Cast: May 2007 Archives

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David Hasselhoff's auto biography "Don't Hassel the Hoff" was released this week state side. Buy it here on Amazon!

In this book he talks about many things, including Knight Rider. Below is a short excerpt:

When people stop me in the street today, nine times out of ten it's because of Knight Rider. It was a show about heroes, about a man who could change things, about a man who helped others. The Knight Rider slogan was 'One man can make a difference'. I truly believe that I got the role of Michael Knight for a reason. I was given a power that could be used in a positive way, far greater than anyone could imagine, to help sick and terminally ill people, mainly children who watched the Knight Rider programme and believed in its hero.

The person who made me realise that helping others was my purpose in life was Randy Armstrong, a fifteen-year-old leukaemia patient who visited the Knight Rider set at Universal Studios in 1983. After his death, I received a letter from him begging me to help other sick children forget their pain. The letter came with a photograph of Randy in his casket dressed in the Knight Rider hat and jacket that I had given him as mementos of his visit. From that moment on, I felt it was a spiritual calling and maybe it explained why I had been chosen as the Knight Rider. It was a much bigger responsibility than playing the hero in a TV show; I actually had to be a hero. My quest, my calling, had begun. From then on, we opened the doors of the Knight Rider set to any suffering child.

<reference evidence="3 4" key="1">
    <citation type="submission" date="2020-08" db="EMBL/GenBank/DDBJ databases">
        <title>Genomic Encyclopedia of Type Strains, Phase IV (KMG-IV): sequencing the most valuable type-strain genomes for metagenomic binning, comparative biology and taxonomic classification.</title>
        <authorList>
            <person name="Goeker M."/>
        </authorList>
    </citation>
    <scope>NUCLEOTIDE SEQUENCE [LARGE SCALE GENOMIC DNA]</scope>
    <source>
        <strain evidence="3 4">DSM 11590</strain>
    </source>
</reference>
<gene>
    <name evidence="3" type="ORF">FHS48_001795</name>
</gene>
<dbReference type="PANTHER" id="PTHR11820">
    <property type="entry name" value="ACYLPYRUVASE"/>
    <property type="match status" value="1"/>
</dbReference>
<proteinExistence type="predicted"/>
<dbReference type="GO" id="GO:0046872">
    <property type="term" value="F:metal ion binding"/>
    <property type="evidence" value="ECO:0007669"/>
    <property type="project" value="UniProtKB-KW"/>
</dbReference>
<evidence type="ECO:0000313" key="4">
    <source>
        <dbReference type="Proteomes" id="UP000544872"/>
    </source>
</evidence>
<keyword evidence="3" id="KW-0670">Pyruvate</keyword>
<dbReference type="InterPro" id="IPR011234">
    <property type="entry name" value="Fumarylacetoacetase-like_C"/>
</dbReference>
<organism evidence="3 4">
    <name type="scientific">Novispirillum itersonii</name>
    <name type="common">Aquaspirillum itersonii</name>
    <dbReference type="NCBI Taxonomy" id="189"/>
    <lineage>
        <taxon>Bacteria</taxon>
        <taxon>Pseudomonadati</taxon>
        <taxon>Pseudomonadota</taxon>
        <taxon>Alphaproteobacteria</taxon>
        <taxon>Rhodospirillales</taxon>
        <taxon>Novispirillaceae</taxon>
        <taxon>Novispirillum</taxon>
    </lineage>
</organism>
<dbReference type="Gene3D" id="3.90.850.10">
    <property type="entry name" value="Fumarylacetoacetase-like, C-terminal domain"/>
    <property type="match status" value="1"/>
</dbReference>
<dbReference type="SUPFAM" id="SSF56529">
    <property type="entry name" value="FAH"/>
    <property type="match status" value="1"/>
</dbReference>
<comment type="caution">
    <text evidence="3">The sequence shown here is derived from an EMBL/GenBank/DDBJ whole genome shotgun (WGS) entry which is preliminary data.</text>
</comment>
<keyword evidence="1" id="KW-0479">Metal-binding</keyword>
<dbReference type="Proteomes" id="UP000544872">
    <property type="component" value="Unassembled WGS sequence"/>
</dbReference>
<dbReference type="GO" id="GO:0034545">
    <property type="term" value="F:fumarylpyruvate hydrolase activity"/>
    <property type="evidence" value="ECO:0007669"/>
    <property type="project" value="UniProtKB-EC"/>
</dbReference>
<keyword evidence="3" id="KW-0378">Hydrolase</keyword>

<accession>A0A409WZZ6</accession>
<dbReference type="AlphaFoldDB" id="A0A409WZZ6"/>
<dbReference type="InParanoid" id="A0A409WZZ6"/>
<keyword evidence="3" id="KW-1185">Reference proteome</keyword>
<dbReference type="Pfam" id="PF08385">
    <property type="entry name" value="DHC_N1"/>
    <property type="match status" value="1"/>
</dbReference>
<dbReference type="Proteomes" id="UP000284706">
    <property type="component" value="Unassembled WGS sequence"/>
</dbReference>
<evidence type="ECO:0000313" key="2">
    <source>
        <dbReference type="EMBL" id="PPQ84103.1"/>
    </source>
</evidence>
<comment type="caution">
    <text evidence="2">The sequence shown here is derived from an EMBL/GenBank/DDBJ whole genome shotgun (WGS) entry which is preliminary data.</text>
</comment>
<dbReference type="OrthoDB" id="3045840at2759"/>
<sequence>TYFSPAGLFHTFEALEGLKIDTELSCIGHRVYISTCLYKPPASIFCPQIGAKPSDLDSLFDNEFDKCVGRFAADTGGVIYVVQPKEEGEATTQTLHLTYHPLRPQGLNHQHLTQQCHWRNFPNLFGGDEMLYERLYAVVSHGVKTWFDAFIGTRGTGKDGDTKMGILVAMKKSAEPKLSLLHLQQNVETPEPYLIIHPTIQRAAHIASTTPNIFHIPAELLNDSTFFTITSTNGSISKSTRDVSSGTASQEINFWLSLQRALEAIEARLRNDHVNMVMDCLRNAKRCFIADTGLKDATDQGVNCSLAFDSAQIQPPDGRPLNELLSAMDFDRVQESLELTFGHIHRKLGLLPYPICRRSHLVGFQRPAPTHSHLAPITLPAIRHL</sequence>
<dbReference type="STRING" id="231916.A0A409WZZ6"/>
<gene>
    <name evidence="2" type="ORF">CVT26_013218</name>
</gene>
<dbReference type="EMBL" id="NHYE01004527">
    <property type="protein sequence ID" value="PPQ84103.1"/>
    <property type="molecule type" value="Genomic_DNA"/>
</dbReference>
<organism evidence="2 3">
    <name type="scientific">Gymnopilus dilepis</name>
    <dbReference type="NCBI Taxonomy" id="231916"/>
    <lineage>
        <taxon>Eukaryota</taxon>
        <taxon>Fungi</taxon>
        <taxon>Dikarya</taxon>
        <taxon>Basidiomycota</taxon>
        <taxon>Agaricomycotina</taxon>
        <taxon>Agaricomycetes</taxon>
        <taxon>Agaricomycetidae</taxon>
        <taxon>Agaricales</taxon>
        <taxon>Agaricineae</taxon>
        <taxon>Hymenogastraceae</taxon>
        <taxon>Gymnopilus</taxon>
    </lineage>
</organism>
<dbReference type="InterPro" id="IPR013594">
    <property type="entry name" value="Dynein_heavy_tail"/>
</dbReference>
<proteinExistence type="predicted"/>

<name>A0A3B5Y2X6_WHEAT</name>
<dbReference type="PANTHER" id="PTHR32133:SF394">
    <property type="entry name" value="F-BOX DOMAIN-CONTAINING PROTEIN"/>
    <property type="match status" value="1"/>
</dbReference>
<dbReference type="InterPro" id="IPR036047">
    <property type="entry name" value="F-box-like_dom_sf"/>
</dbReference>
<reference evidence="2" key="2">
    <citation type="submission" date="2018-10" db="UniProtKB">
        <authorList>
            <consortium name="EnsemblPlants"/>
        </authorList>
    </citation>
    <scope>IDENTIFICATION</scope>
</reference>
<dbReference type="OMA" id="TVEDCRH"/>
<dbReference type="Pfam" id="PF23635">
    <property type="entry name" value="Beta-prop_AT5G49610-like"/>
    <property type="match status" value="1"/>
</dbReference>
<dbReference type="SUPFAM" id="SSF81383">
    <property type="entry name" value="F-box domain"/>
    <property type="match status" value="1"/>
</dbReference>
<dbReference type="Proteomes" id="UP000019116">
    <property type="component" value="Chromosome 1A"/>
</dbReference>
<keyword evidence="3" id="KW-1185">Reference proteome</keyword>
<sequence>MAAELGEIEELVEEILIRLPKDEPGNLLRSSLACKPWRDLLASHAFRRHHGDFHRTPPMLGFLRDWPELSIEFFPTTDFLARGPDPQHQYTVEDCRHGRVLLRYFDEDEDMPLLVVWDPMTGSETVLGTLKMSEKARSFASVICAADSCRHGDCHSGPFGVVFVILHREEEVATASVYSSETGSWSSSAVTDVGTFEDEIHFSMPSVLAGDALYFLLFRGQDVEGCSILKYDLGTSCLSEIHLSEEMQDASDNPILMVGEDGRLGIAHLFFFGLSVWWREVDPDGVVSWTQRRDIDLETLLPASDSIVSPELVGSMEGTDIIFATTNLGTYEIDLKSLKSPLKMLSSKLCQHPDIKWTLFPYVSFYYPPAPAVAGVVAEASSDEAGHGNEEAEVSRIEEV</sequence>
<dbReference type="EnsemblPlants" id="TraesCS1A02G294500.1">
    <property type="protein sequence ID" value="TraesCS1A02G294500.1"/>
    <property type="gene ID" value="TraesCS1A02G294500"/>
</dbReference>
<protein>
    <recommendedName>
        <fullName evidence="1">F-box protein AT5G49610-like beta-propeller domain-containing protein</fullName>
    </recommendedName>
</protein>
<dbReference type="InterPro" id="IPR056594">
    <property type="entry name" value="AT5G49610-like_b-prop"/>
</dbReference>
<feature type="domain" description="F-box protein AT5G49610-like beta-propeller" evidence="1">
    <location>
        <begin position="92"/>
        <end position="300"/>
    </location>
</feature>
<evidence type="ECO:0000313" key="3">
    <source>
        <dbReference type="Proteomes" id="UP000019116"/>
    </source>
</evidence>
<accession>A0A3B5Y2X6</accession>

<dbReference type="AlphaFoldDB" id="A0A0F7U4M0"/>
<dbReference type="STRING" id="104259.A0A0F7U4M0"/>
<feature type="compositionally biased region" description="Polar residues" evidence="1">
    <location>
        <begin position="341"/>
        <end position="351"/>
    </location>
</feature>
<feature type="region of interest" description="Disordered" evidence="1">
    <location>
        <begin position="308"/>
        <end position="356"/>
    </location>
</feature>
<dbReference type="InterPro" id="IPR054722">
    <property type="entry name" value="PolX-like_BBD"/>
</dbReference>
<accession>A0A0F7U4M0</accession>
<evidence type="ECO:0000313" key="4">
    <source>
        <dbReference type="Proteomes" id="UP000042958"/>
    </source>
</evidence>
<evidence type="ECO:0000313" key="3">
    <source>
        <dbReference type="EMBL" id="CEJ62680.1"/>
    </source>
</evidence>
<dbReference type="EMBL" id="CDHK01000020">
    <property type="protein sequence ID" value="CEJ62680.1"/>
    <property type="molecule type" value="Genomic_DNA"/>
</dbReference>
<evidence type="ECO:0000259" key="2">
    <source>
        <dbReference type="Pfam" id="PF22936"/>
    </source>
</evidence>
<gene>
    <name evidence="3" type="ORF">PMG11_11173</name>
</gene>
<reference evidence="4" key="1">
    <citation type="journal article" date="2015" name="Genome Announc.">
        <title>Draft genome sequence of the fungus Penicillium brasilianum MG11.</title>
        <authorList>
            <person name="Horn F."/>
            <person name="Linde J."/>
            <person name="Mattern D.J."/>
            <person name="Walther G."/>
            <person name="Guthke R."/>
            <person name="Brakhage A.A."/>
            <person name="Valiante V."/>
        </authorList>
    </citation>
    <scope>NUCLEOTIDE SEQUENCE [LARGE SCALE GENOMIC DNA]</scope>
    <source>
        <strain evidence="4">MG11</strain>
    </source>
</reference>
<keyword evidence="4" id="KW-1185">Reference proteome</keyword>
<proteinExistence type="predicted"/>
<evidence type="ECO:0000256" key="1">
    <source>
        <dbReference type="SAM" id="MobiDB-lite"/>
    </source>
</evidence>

On my travels I visited the children's wards of hospitals in forty countries: I rarely left a country without visiting sick children. It became a mission. The children had absolute faith in the Knight Rider; he was their hero and he could make them smile and forget their pain, if only for a few moments. I've held little children as they faced death with a courage that had to be seen to be believed.

There have been many disconcerting and humbling experiences. One Christmas Eve my mother called me. 'David, a boy was knocked down on a crosswalk,' she said. 'Somehow his parents got my phone number - will you go and see him?'

The hospital was right around the corner from my home in Los Angeles. The child was in a coma, oblivious to his surroundings. I asked the parents what they would like me to do. They said: 'Maybe you could hold his hand and the darkness won't seem so dark.' After being with the boy for half an hour, I turned to the parents and said: 'Can I ask you a question? How do you retain your faith in God when something like this happens to your son?'

They said: 'Because you came.'

'What?'

'David, we know there is no hope for our child but we prayed that his hero would come and, David, you came.'

I fought back the tears and stayed with that boy for another hour. He came out of his coma, looked up and said: 'Michael Knight' and gave me a hug. Twelve hours later he passed away.

It has always been the children who are the true heroes and to this day they are still my most loyal fans.


We're Hofficially on vacation this week - we will have a review for you then!

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